Chinese home sales fall again in May as cities close loopholes in cooling measures
After a weak April, property sales in major Chinese cities continued to fall in the first half of May as local authorities intensified their campaign to close loopholes in existing cooling measures.
Sales of new homes in Beijing in the second week of the month fell 9.7 per cent from the first week, and were down 22 per cent and 71 per cent from the average weekly sales in April and March, respectively. Shanghai’s new home sales declined 12.8 per cent in the first week of May from the previous week, according to Centaline data.
Last week, Shenzhen became the latest of the big “first-tier cities” in China to clamp down on so-called “commercial flats” – homes built on land meant for office or retail use, previously a very popular alternative to units being sold in purely residential projects. The city’s government banned developers from building bathrooms, pantries, balconies and other residential features in individual units within buildings originally designated for commercial use.
Previously, the Shanghai government demanded that developers undertake not to sell any more apartments on land acquired for office and retail use, and instead to sell the space on a storey by storey basis. The Beijing local authorities not only banned the sale of new commercial flats to individuals, but also existing ones.
“Commercial flats are a major loophole in the existing system. Various details hint that the crackdown in Beijing is not alone, but a coordinated effort among the biggest cities, which means other big cities could follow,” said Zhang Hongwei, chief researcher with Shanghai-based property consultant Tospur.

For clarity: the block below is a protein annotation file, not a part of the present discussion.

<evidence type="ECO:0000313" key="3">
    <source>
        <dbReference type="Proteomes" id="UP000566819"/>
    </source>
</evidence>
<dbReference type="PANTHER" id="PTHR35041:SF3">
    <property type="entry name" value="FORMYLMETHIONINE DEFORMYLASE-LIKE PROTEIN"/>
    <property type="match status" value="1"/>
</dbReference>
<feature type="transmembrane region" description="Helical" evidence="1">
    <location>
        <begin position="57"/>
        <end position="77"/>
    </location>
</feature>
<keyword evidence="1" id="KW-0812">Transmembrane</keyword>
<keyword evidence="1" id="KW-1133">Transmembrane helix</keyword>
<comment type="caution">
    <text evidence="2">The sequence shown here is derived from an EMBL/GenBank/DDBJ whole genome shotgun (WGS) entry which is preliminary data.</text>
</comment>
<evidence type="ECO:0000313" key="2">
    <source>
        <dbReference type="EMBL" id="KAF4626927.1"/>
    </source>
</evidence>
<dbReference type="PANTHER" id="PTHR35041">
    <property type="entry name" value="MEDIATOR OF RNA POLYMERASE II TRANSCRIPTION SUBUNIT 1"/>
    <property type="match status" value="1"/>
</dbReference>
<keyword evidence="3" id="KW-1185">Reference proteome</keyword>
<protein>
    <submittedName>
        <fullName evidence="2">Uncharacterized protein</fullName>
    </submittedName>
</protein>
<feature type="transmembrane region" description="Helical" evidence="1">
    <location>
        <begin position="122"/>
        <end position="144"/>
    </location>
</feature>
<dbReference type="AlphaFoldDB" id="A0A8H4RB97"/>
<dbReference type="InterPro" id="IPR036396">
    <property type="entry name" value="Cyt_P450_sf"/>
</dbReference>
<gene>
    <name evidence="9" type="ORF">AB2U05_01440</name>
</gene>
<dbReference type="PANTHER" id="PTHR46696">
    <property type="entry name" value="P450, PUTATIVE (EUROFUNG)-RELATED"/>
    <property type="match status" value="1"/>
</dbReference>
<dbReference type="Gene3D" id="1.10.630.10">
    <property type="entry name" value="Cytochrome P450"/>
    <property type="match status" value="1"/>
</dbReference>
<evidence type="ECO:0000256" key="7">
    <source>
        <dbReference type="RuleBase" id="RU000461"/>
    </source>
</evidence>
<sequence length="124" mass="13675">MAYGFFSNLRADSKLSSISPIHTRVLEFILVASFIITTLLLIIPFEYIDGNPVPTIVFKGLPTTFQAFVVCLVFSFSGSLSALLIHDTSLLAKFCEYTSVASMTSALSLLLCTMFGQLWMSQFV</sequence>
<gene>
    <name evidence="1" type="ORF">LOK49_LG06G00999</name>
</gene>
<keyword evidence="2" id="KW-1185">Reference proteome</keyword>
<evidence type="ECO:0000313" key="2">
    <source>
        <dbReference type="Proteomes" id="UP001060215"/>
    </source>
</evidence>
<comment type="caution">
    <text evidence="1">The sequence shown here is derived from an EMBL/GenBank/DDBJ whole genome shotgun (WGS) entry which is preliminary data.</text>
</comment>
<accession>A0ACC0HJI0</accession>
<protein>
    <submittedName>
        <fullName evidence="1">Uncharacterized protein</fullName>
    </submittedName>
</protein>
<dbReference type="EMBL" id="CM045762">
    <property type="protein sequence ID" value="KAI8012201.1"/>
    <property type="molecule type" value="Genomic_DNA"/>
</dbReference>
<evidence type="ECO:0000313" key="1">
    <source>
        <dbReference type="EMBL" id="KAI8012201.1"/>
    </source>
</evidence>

“Behind the campaign is an effort to shift the low-end workforce in these cities elsewhere.”
Commercial flats as a share of Shenzhen’s new home sales rose to 17.8 per cent in 2016, while inventory by the end of that year reached 860,000 square metres, according to Centaline Property’s Shenzhen unit. In Beijing that ratio is 60 per cent.
The loophole-closing campaign has also spread to second-tier cities. Haikou, the capital of tropical Hainan island, last Wednesday included commercial flats and second-hand homes in its purchase restrictions. The city, along with Sanya, another tourist haven on the island, banned new homes from being resold within two years of purchase.
Central China metropolis Wuhan capped decoration prices – the amount charged by a developer to decorate an apartment for the new occupant – at 5,000 yuan per square metre for homes sold at 30,000 yuan per sq m or higher. Skirting government-imposed limits on property prices by adding a “decoration fee” had become common practice in major cities.
The slew of tightening came after new home sales in April dropped sharply from a feverish March. Contracted sales by 23 top Chinese developers reached a combined 255 billion yuan, down 29 per cent from March, the biggest drop in 15 months. Nationally, residential property sales by floor space slumped 36 per cent year-on-year, while by value they declined 47.8 per cent, according to the Post’s calculation based on National Statistics Bureau data.
Pre-owned homes, which dominate sales in first-tier cities, also cooled substantially. Sales of existing homes in Beijing in the first two weeks of May fell 47.4 per cent from the previous two weeks, according to the city’s housing commission.
A total of 55 mainland cities have rolled out about 160 new policies strengthening curbs on property purchases since last October, when the tightening cycle started, according to Centaline.